In 2010, BMW started to offer new car buyers the ability to customize their cars with any set of accessories and trim packages. The blending of tight manufacturing practices, enterprise management software, and thought-out ordering processes helped the carmaker reduce its inventory of finished models. The carmaker not only attracted higher margins by upselling return buyers, they attracted new buyers for their more basic models with a promise of “made for you." The real windfall came in the form of improved cash flow in a time of tight cash; make-to-order reduces unsold inventory, lowering working capital requirements and improving operating cash flow.
The BMW factories make cars for more than 130 countries, each with a different set of compliance requirements, driving conditions, and languages. Getting the right set of mandated accessories into a vehicle in a production line requires intricate supply chain management and logistics, not only from supplier to the factory, but internally in the factory. The manufacturing system moves the right parts to the right workstation at the exact time it is needed, where workers use overhead display screens to see what the next model will be and what parts will be required.
Where most American automakers plan production up to 90 days in advance, BMW plans the factory build with only five days of lead time. The system monitors all the parts needed for every car in the build, rescheduling cars if not all of the required parts are in stock. A typical MTO car takes about four weeks, perhaps a challenge for the typical American buyer. But the wait assures the new owner that they get exactly the car they want. In some cases, the owner can elect to take delivery of the car in Germany, taking a vacation drive and a discount to boot. With as many combinations and models as the Spartanburg, SC plant can make, the factory can go as long as long as six months with two shifts, seven days a week and not make the same car twice.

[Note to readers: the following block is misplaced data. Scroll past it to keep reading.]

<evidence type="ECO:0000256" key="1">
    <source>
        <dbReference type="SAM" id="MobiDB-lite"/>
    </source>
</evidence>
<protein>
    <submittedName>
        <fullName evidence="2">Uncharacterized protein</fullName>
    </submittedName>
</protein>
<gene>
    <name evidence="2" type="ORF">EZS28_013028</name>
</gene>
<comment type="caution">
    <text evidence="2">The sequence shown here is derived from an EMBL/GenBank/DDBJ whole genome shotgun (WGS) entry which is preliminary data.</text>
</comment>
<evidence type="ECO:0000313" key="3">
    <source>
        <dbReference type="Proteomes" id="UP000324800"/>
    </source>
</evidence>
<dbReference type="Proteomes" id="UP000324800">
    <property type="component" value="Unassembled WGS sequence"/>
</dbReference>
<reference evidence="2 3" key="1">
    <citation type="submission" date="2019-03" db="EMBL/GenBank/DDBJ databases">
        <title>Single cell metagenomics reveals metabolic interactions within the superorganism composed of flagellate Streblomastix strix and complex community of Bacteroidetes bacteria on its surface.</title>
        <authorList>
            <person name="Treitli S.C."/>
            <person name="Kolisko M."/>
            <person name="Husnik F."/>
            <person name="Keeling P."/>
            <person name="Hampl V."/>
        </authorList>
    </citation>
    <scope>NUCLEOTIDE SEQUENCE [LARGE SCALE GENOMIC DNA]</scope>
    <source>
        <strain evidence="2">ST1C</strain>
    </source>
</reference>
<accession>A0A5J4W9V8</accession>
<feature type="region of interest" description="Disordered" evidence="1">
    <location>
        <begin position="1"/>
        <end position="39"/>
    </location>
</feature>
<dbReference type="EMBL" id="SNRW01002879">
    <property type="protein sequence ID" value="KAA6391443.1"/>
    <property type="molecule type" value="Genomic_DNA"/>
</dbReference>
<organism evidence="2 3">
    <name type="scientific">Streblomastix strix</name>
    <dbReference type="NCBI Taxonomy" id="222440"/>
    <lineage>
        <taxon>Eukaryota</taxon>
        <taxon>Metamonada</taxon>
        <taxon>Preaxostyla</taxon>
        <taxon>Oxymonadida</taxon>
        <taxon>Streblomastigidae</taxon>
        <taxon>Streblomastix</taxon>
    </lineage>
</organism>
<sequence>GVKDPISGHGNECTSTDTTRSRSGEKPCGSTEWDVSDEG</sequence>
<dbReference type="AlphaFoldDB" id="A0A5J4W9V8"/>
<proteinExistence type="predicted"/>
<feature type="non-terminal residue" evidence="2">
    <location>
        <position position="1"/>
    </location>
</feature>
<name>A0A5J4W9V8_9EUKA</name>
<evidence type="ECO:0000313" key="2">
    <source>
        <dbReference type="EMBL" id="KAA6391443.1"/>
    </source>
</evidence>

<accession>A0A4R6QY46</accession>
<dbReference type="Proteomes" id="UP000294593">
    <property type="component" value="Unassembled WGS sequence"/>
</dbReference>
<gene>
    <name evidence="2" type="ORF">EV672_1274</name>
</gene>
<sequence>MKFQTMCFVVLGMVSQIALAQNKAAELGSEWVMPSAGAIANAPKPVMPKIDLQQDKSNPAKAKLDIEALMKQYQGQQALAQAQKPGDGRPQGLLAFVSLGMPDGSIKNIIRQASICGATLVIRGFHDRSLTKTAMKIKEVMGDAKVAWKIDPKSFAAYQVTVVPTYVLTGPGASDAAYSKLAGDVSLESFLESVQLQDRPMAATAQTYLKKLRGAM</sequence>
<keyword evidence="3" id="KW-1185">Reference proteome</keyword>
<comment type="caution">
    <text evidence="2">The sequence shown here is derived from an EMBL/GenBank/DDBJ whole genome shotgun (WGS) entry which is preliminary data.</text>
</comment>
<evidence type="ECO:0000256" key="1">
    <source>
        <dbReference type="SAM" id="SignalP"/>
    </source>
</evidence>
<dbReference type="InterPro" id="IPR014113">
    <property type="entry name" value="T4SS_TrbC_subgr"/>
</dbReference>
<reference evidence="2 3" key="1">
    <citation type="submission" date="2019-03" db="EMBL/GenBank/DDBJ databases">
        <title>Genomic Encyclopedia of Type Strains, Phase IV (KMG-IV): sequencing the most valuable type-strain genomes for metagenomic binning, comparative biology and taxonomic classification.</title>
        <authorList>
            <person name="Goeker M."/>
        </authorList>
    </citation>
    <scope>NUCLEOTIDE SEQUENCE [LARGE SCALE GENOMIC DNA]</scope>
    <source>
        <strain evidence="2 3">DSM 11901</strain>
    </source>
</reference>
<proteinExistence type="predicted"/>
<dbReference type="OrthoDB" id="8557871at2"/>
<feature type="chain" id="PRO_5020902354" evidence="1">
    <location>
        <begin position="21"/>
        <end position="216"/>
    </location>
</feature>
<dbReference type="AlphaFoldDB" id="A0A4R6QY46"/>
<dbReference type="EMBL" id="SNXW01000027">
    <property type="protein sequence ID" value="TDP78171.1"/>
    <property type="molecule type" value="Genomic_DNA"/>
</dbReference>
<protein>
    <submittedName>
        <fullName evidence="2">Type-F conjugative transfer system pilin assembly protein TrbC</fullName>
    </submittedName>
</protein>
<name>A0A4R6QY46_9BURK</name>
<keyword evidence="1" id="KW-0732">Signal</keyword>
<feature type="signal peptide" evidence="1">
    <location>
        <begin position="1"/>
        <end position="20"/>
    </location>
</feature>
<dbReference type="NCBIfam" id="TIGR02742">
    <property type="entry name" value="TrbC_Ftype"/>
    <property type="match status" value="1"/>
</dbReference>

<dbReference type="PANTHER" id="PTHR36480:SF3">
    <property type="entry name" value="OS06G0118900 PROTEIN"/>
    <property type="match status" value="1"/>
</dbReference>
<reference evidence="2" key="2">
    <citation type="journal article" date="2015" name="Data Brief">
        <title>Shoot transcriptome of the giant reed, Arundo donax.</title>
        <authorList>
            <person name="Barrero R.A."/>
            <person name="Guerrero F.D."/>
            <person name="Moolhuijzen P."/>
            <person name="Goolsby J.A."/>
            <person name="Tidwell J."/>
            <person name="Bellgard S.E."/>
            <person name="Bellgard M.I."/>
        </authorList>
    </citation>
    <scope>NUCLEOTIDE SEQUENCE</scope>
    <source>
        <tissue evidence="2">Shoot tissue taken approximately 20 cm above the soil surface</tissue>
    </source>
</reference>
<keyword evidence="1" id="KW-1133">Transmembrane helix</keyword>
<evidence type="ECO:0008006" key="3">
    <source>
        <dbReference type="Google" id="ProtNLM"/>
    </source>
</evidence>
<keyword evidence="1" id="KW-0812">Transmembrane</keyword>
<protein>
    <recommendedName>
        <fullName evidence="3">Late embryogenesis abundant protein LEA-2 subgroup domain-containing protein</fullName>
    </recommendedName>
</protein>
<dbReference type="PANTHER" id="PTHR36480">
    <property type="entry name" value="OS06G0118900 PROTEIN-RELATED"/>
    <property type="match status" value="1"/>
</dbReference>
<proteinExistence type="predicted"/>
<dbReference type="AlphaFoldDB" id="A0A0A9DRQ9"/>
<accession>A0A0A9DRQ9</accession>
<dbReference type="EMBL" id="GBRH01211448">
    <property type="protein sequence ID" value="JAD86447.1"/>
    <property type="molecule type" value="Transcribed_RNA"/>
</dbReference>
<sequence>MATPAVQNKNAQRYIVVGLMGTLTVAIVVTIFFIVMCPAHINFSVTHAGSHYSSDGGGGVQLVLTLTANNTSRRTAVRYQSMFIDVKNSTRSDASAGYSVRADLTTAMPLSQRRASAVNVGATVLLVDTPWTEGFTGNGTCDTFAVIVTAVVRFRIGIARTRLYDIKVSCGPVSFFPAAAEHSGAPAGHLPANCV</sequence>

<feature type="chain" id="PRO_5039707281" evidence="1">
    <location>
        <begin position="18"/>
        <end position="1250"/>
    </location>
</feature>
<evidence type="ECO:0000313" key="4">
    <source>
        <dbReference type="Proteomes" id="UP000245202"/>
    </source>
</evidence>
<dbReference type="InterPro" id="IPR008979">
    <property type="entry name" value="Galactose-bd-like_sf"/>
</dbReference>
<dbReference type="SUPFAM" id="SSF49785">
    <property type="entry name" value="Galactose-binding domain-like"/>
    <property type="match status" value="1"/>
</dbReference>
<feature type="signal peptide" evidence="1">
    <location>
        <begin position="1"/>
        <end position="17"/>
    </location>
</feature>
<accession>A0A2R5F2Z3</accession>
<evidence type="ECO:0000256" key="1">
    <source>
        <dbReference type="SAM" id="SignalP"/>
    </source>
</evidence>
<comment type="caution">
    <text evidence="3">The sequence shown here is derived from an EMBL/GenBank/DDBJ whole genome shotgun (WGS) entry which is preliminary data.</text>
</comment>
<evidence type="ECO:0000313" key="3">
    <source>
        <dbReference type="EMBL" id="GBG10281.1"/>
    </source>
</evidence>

It is one thing to develop a system to create Make-To-Order $70,000 automobiles. It is another to create $125 custom sport shoes. That is exactly what Nike does with its custom NIKEiD custom creation service. We are not talking about a few dozen shoes; Nike offers over 325 different styles of shoes and gear for customization.
Most of the styles allow for about seven different custom features, with four different base materials in as many as 12 colors, different tread and tread highlight colors, heel highlights, lace colors, lining colors, and the ability to imprint up to six letters on each shoe (each shoe with its own message). For some shoes, there are almost 3 million different combinations. The Nike web site displays the color and material selections, allowing the customer to mix and match to no end of unique (and perhaps hideous) combinations. The shoe shown here took about five minutes to design. In about five weeks the shoes arrive, personalized to the customer’s taste.
Just think of the joy that your customers feel when they get to create their own idea in what can be a very personal article of apparel. The following video shared what one customer feels about his special creation.
WARNING – NSFW – Language
Customers come with expectations of execution excellence. If you are going to offer mass personalization, you'd better get it right every time, or some dissatisfied customer is going to hit YouTube with a video documenting their little nightmare.